Ihsahn: Emperor album would be a disappointment

Ihsahn (Image credit: Ihsahn)

Ihsahn believes there would be no point in trying to make another Emperor album – because it would wind up sounding too much like his solo work.

The Norwegian band’s last release was 2001’s Prometheus: The Discipline Of Fire And Demise, but it was created almost entirely by the frontman.

They’ve since reunited on stage on a number of occasions, but he’s turned his attention onto his solo career, with sixth album Arktis arriving on April 8. Emperor guitarist Samoth is gearing up to launch an album by his own band The Wretched End.

Asked about the chances of another studio project, Ihsahn tells Metal Wani: “I get that a lot – but I don’t know if people know what they’re asking for.

“I ended up writing the last album on my own. I was kind of bound in this direction of going it alone. So if it was up to me to decide, Emperor would sound like this. This is how I write metal. This is my direction.”

Noting that he and Samoth are now “very far apart” in terms of music, he continues: “If people want a new Emperor record, what would they expect? They’d expect us to write music as if we were teenagers. You can’t really win.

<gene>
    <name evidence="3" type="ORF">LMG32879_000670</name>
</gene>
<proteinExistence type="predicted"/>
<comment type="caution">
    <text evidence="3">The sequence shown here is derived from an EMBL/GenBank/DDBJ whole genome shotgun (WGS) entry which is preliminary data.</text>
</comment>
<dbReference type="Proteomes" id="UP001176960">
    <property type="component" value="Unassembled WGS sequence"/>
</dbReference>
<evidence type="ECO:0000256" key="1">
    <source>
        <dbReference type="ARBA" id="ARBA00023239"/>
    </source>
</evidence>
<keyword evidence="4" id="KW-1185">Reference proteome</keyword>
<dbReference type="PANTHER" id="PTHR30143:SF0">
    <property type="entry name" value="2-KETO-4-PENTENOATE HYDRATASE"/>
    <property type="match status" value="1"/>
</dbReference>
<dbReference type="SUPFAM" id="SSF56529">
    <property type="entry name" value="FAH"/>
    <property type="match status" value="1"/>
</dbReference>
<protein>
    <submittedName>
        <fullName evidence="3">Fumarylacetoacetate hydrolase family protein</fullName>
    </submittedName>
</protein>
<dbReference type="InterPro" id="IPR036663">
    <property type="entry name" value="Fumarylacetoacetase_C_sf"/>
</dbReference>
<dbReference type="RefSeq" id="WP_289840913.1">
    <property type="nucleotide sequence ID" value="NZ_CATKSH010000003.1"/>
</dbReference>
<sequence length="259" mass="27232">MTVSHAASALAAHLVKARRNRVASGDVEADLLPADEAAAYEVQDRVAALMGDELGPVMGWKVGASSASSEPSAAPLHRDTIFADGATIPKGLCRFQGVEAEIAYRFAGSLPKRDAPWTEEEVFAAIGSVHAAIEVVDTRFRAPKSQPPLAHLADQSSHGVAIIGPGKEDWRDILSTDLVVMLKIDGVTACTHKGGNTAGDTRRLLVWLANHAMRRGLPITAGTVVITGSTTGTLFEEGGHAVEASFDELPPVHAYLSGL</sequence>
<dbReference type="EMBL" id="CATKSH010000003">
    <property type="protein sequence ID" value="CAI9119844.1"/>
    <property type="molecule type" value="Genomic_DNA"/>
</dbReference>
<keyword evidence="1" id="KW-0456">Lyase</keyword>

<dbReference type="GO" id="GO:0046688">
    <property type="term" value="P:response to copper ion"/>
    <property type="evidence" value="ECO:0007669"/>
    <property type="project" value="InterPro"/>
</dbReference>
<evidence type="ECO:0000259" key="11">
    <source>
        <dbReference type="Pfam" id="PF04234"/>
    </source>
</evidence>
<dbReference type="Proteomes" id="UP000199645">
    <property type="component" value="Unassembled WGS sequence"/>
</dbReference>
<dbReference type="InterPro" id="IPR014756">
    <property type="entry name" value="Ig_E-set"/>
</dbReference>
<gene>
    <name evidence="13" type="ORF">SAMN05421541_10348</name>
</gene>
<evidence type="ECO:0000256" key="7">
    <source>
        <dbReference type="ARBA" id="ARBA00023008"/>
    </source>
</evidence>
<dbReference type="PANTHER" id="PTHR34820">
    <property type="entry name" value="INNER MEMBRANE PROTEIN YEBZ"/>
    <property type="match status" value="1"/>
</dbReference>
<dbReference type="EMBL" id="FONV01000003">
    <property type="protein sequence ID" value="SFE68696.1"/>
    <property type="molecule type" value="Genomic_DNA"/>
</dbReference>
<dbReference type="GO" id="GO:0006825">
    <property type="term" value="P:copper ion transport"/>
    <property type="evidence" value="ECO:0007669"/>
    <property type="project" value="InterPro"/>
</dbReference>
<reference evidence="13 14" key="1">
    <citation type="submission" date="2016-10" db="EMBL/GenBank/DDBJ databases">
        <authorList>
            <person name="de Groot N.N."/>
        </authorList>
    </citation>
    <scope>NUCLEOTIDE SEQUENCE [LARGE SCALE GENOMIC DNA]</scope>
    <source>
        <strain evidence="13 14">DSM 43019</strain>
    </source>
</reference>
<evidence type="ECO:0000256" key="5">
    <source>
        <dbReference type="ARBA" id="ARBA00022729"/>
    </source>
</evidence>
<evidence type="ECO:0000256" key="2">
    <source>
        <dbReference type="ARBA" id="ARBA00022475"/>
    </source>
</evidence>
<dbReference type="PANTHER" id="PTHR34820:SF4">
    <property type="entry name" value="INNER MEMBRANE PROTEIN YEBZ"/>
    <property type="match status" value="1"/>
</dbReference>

“At this point I think it would be absolutely pointless. It would be a disappointment – it’s kind of an illusion.”

Arktis features guest appearances from Matt Heafy of Trivium, Einar Solberg of Leprous and Shining’s Jorgen Munkeby and Tobias Ornes Andersen.

How Ihsahn is evolving metal

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Not only is one-time online news editor Martin an established rock journalist and drummer, but he’s also penned several books on music history, including SAHB Story: The Tale of the Sensational Alex Harvey Band, a band he once managed, and the best-selling Apollo Memories about the history of the legendary and infamous Glasgow Apollo. Martin has written for Classic Rock and Prog and at one time had written more articles for Louder than anyone else (we think he's second now). He’s appeared on TV and when not delving intro all things music, can be found travelling along the UK’s vast canal network.